Usually a camera has a low dynamic range, problems with the white balance, gives flat looking images that need some crop.

The assumption is that all the things that can be done right in the camera itself are done in the camera. The post is not for making an image, just for the modest corrections.

Lightroom Classic has a whole marketplace of presets and plugins, Capture One not so much.

My favorite plugin is Nik Collection, which works with Lightroom and Capture One

One thing about Lightroom Classic – you do not need a subscription to process the image. The Library module still has access to the adjustment controls after the subscription is expired.

My preference is Capture One. It has that high end experience that Lightroom lacks.

Task 3.5 Export Processed Images

The export requirements are given by the client or publishing provider.

Instagram requirements – 1080 pixels

Capture Pro has a built in Instagram optimized export recipe (preset). The exported files are saved in a separate Output folder.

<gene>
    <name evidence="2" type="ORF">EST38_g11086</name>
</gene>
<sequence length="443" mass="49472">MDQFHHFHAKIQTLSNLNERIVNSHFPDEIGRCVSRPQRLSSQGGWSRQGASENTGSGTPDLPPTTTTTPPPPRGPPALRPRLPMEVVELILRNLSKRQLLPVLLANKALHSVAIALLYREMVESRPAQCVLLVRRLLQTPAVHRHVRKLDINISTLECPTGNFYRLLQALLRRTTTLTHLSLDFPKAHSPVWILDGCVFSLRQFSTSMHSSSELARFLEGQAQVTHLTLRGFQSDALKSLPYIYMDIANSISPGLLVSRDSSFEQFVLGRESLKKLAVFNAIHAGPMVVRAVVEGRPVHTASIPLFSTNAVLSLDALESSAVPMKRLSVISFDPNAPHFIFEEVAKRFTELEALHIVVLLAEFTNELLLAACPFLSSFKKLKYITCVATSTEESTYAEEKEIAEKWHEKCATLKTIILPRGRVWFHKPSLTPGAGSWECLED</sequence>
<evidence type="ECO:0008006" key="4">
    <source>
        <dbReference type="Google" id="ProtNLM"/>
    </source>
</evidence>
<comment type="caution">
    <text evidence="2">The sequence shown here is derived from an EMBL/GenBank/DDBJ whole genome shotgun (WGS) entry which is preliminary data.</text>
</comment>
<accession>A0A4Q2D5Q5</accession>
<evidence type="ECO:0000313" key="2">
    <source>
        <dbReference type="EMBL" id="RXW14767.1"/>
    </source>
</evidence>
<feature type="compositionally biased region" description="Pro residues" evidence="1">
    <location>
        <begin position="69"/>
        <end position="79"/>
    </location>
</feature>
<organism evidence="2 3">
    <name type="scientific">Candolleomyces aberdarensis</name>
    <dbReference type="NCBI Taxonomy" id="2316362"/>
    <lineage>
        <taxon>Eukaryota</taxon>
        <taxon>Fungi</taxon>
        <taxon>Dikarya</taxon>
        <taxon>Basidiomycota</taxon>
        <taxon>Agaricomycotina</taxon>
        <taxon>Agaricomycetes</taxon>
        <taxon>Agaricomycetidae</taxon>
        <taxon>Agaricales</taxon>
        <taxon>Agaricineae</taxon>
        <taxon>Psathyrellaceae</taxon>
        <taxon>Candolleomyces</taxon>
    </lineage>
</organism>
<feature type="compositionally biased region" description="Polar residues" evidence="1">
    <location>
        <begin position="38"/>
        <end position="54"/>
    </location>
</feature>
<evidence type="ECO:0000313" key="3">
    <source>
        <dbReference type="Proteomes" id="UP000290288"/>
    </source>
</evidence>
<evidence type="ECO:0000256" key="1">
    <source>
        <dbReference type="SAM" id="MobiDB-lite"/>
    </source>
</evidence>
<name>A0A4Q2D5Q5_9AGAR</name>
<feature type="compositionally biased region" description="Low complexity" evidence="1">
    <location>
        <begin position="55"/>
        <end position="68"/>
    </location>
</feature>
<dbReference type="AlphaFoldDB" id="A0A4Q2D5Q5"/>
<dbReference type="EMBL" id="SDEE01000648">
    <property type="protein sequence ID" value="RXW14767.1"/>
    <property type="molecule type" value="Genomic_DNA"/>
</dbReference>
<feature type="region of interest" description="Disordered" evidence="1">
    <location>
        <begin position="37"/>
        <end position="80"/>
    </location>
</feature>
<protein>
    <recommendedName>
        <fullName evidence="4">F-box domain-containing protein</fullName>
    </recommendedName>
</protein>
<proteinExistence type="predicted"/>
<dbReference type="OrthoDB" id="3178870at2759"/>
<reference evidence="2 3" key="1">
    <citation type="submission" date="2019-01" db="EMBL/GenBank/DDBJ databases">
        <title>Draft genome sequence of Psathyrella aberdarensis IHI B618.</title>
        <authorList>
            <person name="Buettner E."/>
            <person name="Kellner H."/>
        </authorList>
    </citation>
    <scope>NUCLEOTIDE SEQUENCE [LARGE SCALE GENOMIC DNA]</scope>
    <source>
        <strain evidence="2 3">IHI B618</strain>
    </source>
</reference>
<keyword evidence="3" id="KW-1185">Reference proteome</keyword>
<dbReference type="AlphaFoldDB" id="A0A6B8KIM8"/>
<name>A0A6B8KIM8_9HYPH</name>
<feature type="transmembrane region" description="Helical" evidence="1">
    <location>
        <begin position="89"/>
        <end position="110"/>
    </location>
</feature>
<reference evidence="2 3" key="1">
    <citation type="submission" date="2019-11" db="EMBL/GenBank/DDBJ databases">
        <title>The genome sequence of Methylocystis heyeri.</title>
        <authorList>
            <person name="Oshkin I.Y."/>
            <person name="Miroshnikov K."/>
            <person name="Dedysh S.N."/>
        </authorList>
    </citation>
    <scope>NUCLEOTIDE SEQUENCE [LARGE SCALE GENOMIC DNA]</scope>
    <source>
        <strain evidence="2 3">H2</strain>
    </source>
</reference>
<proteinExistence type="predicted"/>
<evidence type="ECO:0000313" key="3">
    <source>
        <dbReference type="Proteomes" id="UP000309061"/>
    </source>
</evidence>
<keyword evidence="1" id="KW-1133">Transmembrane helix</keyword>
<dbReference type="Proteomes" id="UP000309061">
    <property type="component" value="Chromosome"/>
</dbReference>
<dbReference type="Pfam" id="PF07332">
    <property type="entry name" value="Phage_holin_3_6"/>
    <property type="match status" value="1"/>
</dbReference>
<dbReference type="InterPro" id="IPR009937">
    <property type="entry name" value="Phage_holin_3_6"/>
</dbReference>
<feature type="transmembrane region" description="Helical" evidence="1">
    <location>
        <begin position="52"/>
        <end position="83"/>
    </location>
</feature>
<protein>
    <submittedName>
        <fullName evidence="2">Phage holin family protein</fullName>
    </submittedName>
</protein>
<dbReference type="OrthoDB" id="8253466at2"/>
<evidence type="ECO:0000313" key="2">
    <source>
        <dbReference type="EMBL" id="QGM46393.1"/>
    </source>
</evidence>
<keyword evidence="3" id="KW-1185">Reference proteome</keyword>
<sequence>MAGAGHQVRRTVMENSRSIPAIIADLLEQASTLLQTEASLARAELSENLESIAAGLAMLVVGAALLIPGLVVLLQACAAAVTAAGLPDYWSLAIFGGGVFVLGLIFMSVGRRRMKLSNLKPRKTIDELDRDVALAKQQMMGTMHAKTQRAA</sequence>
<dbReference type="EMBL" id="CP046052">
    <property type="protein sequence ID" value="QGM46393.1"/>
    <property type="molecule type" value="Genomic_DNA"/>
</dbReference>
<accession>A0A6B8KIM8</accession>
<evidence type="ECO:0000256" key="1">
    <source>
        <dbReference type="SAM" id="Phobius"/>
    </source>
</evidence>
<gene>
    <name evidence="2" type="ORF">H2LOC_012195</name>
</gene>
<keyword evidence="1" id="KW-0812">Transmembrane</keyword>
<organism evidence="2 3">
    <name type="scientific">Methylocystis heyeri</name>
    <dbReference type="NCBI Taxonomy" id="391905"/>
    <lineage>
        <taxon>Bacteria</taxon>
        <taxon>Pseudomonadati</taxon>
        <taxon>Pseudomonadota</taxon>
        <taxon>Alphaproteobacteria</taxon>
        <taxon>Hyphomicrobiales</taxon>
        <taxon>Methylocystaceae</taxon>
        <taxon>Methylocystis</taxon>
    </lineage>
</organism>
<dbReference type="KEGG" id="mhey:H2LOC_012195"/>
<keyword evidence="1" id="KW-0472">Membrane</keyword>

Capture One Instagram Recipe

Lightroom has also some Export presets.

Adobe Lightroom Classic Export Presets

Task 3.6 Backup Processed and Exported Images

In this case not only files need to be copied, but also a Catalog backup needs to be done, because all the changes to the RAW file are preserved in the Catalog or Session file only.

Capture One Catalog allows to import Sessions, so all the adjustments can be saved as one backup. This is how the backup folder looks like after being created by Capture One or Lightroom Classic. Usually it takes less space than when you copy the entire catalog manually.

Capture One Catalog Backup
Adobe Lightroom Classic Catalog Backup


That’s the major steps that I would take for any film or digital photography. The mindset and concepts should be the same regardless of the gear or software. The idea of the workflow is to stop thinking about the post-production steps, but rather free yourself to focus on what matters – the image itself.